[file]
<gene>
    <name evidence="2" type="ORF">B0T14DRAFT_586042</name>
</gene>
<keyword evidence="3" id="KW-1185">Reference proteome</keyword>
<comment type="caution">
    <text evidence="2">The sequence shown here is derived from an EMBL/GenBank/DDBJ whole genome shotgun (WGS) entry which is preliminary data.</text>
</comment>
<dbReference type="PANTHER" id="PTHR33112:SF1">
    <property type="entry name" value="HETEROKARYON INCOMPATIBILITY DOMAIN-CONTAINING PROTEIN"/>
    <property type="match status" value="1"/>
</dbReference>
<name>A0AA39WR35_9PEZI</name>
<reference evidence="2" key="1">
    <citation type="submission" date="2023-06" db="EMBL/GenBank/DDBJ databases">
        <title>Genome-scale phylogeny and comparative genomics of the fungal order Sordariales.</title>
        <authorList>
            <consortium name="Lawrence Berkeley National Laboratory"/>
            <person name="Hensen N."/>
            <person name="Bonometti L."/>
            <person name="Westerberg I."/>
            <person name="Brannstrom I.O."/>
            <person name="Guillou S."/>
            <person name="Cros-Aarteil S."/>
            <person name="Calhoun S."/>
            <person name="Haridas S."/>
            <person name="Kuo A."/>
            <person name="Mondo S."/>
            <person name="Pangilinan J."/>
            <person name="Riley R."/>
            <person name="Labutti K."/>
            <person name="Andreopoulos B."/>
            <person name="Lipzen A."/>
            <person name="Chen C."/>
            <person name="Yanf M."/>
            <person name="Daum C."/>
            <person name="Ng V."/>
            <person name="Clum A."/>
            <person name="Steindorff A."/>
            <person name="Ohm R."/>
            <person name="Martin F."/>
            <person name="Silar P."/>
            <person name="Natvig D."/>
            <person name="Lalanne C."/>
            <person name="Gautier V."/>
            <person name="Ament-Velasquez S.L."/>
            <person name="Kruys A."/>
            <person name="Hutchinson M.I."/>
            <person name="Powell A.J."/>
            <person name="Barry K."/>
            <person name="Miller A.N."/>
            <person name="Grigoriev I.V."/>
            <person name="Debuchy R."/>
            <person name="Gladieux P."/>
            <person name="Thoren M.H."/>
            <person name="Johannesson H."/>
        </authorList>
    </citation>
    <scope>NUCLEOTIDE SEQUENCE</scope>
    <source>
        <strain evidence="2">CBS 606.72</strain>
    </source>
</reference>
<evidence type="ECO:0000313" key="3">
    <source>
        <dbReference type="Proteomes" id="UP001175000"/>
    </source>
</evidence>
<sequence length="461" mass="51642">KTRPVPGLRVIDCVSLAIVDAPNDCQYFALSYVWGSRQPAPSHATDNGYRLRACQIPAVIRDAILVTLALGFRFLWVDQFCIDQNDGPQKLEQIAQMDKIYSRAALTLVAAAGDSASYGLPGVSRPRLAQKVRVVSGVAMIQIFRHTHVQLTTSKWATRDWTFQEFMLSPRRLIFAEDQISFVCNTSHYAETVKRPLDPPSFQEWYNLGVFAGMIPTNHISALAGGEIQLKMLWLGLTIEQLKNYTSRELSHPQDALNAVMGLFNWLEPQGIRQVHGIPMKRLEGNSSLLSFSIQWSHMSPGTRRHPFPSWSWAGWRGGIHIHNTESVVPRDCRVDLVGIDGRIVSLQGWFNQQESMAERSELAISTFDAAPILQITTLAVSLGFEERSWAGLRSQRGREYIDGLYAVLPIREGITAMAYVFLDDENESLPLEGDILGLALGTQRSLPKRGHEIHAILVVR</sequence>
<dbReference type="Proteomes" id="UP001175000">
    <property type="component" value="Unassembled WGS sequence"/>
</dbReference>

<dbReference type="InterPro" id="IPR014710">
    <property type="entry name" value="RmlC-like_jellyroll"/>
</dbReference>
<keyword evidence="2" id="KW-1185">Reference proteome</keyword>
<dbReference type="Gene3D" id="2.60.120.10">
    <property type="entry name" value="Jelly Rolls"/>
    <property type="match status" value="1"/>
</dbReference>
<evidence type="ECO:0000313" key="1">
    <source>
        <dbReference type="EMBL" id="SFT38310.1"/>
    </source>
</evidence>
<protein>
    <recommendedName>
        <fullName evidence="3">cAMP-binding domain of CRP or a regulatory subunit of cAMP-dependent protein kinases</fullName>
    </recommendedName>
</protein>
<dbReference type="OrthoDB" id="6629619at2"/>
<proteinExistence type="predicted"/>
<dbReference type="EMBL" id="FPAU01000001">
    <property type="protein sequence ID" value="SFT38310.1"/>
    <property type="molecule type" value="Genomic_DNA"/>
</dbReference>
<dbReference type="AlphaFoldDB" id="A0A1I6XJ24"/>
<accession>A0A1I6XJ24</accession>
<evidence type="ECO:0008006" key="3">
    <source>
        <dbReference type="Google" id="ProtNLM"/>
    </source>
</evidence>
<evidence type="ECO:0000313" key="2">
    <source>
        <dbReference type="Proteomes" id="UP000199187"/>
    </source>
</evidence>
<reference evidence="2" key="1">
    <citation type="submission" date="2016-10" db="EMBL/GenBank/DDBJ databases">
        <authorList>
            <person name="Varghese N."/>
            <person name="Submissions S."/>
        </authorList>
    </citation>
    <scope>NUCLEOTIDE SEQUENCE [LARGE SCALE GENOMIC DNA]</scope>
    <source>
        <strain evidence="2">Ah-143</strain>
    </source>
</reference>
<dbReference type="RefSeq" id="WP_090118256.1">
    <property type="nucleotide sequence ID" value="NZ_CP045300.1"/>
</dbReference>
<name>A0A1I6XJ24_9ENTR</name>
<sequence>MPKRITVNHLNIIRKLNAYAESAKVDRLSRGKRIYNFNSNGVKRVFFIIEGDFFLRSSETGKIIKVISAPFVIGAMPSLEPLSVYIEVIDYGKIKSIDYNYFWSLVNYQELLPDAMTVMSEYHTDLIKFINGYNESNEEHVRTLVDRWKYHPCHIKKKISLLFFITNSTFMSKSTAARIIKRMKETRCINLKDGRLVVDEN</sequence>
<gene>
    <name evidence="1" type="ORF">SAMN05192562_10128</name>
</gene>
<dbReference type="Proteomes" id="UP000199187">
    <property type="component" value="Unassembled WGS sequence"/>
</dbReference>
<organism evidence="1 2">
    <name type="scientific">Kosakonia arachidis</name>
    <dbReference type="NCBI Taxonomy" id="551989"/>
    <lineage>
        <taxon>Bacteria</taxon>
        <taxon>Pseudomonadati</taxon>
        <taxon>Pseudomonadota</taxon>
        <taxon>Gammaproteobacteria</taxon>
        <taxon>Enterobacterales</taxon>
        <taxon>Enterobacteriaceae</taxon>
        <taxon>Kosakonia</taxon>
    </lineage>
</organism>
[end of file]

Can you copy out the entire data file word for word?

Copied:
<gene>
    <name evidence="2" type="ORF">B0T14DRAFT_586042</name>
</gene>
<keyword evidence="3" id="KW-1185">Reference proteome</keyword>
<comment type="caution">
    <text evidence="2">The sequence shown here is derived from an EMBL/GenBank/DDBJ whole genome shotgun (WGS) entry which is preliminary data.</text>
</comment>
<dbReference type="PANTHER" id="PTHR33112:SF1">
    <property type="entry name" value="HETEROKARYON INCOMPATIBILITY DOMAIN-CONTAINING PROTEIN"/>
    <property type="match status" value="1"/>
</dbReference>
<name>A0AA39WR35_9PEZI</name>
<reference evidence="2" key="1">
    <citation type="submission" date="2023-06" db="EMBL/GenBank/DDBJ databases">
        <title>Genome-scale phylogeny and comparative genomics of the fungal order Sordariales.</title>
        <authorList>
            <consortium name="Lawrence Berkeley National Laboratory"/>
            <person name="Hensen N."/>
            <person name="Bonometti L."/>
            <person name="Westerberg I."/>
            <person name="Brannstrom I.O."/>
            <person name="Guillou S."/>
            <person name="Cros-Aarteil S."/>
            <person name="Calhoun S."/>
            <person name="Haridas S."/>
            <person name="Kuo A."/>
            <person name="Mondo S."/>
            <person name="Pangilinan J."/>
            <person name="Riley R."/>
            <person name="Labutti K."/>
            <person name="Andreopoulos B."/>
            <person name="Lipzen A."/>
            <person name="Chen C."/>
            <person name="Yanf M."/>
            <person name="Daum C."/>
            <person name="Ng V."/>
            <person name="Clum A."/>
            <person name="Steindorff A."/>
            <person name="Ohm R."/>
            <person name="Martin F."/>
            <person name="Silar P."/>
            <person name="Natvig D."/>
            <person name="Lalanne C."/>
            <person name="Gautier V."/>
            <person name="Ament-Velasquez S.L."/>
            <person name="Kruys A."/>
            <person name="Hutchinson M.I."/>
            <person name="Powell A.J."/>
            <person name="Barry K."/>
            <person name="Miller A.N."/>
            <person name="Grigoriev I.V."/>
            <person name="Debuchy R."/>
            <person name="Gladieux P."/>
            <person name="Thoren M.H."/>
            <person name="Johannesson H."/>
        </authorList>
    </citation>
    <scope>NUCLEOTIDE SEQUENCE</scope>
    <source>
        <strain evidence="2">CBS 606.72</strain>
    </source>
</reference>
<evidence type="ECO:0000313" key="3">
    <source>
        <dbReference type="Proteomes" id="UP001175000"/>
    </source>
</evidence>
<sequence length="461" mass="51642">KTRPVPGLRVIDCVSLAIVDAPNDCQYFALSYVWGSRQPAPSHATDNGYRLRACQIPAVIRDAILVTLALGFRFLWVDQFCIDQNDGPQKLEQIAQMDKIYSRAALTLVAAAGDSASYGLPGVSRPRLAQKVRVVSGVAMIQIFRHTHVQLTTSKWATRDWTFQEFMLSPRRLIFAEDQISFVCNTSHYAETVKRPLDPPSFQEWYNLGVFAGMIPTNHISALAGGEIQLKMLWLGLTIEQLKNYTSRELSHPQDALNAVMGLFNWLEPQGIRQVHGIPMKRLEGNSSLLSFSIQWSHMSPGTRRHPFPSWSWAGWRGGIHIHNTESVVPRDCRVDLVGIDGRIVSLQGWFNQQESMAERSELAISTFDAAPILQITTLAVSLGFEERSWAGLRSQRGREYIDGLYAVLPIREGITAMAYVFLDDENESLPLEGDILGLALGTQRSLPKRGHEIHAILVVR</sequence>
<dbReference type="Proteomes" id="UP001175000">
    <property type="component" value="Unassembled WGS sequence"/>
</dbReference>

<dbReference type="InterPro" id="IPR014710">
    <property type="entry name" value="RmlC-like_jellyroll"/>
</dbReference>
<keyword evidence="2" id="KW-1185">Reference proteome</keyword>
<dbReference type="Gene3D" id="2.60.120.10">
    <property type="entry name" value="Jelly Rolls"/>
    <property type="match status" value="1"/>
</dbReference>
<evidence type="ECO:0000313" key="1">
    <source>
        <dbReference type="EMBL" id="SFT38310.1"/>
    </source>
</evidence>
<protein>
    <recommendedName>
        <fullName evidence="3">cAMP-binding domain of CRP or a regulatory subunit of cAMP-dependent protein kinases</fullName>
    </recommendedName>
</protein>
<dbReference type="OrthoDB" id="6629619at2"/>
<proteinExistence type="predicted"/>
<dbReference type="EMBL" id="FPAU01000001">
    <property type="protein sequence ID" value="SFT38310.1"/>
    <property type="molecule type" value="Genomic_DNA"/>
</dbReference>
<dbReference type="AlphaFoldDB" id="A0A1I6XJ24"/>
<accession>A0A1I6XJ24</accession>
<evidence type="ECO:0008006" key="3">
    <source>
        <dbReference type="Google" id="ProtNLM"/>
    </source>
</evidence>
<evidence type="ECO:0000313" key="2">
    <source>
        <dbReference type="Proteomes" id="UP000199187"/>
    </source>
</evidence>
<reference evidence="2" key="1">
    <citation type="submission" date="2016-10" db="EMBL/GenBank/DDBJ databases">
        <authorList>
            <person name="Varghese N."/>
            <person name="Submissions S."/>
        </authorList>
    </citation>
    <scope>NUCLEOTIDE SEQUENCE [LARGE SCALE GENOMIC DNA]</scope>
    <source>
        <strain evidence="2">Ah-143</strain>
    </source>
</reference>
<dbReference type="RefSeq" id="WP_090118256.1">
    <property type="nucleotide sequence ID" value="NZ_CP045300.1"/>
</dbReference>
<name>A0A1I6XJ24_9ENTR</name>
<sequence>MPKRITVNHLNIIRKLNAYAESAKVDRLSRGKRIYNFNSNGVKRVFFIIEGDFFLRSSETGKIIKVISAPFVIGAMPSLEPLSVYIEVIDYGKIKSIDYNYFWSLVNYQELLPDAMTVMSEYHTDLIKFINGYNESNEEHVRTLVDRWKYHPCHIKKKISLLFFITNSTFMSKSTAARIIKRMKETRCINLKDGRLVVDEN</sequence>
<gene>
    <name evidence="1" type="ORF">SAMN05192562_10128</name>
</gene>
<dbReference type="Proteomes" id="UP000199187">
    <property type="component" value="Unassembled WGS sequence"/>
</dbReference>
<organism evidence="1 2">
    <name type="scientific">Kosakonia arachidis</name>
    <dbReference type="NCBI Taxonomy" id="551989"/>
    <lineage>
        <taxon>Bacteria</taxon>
        <taxon>Pseudomonadati</taxon>
        <taxon>Pseudomonadota</taxon>
        <taxon>Gammaproteobacteria</taxon>
        <taxon>Enterobacterales</taxon>
        <taxon>Enterobacteriaceae</taxon>
        <taxon>Kosakonia</taxon>
    </lineage>
</organism>